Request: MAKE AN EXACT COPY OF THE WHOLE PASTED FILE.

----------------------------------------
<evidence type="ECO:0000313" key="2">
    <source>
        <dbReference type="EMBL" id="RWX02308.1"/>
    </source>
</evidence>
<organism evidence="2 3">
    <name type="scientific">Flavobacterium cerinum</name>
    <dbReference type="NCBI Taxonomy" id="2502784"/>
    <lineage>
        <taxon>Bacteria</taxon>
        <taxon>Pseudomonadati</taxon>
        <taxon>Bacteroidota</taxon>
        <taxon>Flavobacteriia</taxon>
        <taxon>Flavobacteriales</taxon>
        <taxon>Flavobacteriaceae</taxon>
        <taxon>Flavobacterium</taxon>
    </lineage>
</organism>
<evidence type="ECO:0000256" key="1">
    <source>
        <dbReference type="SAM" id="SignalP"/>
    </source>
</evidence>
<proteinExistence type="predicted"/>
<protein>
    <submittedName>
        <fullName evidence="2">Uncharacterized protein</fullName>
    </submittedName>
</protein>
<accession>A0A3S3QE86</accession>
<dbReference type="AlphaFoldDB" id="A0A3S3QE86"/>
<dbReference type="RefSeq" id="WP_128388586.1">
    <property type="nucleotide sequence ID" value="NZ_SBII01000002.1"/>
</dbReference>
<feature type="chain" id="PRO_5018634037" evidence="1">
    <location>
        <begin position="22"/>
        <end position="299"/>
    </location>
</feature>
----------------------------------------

<evidence type="ECO:0000313" key="2">
    <source>
        <dbReference type="EMBL" id="RWX02308.1"/>
    </source>
</evidence>
<organism evidence="2 3">
    <name type="scientific">Flavobacterium cerinum</name>
    <dbReference type="NCBI Taxonomy" id="2502784"/>
    <lineage>
        <taxon>Bacteria</taxon>
        <taxon>Pseudomonadati</taxon>
        <taxon>Bacteroidota</taxon>
        <taxon>Flavobacteriia</taxon>
        <taxon>Flavobacteriales</taxon>
        <taxon>Flavobacteriaceae</taxon>
        <taxon>Flavobacterium</taxon>
    </lineage>
</organism>
<evidence type="ECO:0000256" key="1">
    <source>
        <dbReference type="SAM" id="SignalP"/>
    </source>
</evidence>
<proteinExistence type="predicted"/>
<protein>
    <submittedName>
        <fullName evidence="2">Uncharacterized protein</fullName>
    </submittedName>
</protein>
<accession>A0A3S3QE86</accession>
<dbReference type="AlphaFoldDB" id="A0A3S3QE86"/>
<dbReference type="RefSeq" id="WP_128388586.1">
    <property type="nucleotide sequence ID" value="NZ_SBII01000002.1"/>
</dbReference>
<feature type="chain" id="PRO_5018634037" evidence="1">
    <location>
        <begin position="22"/>
        <end position="299"/>
    </location>
</feature>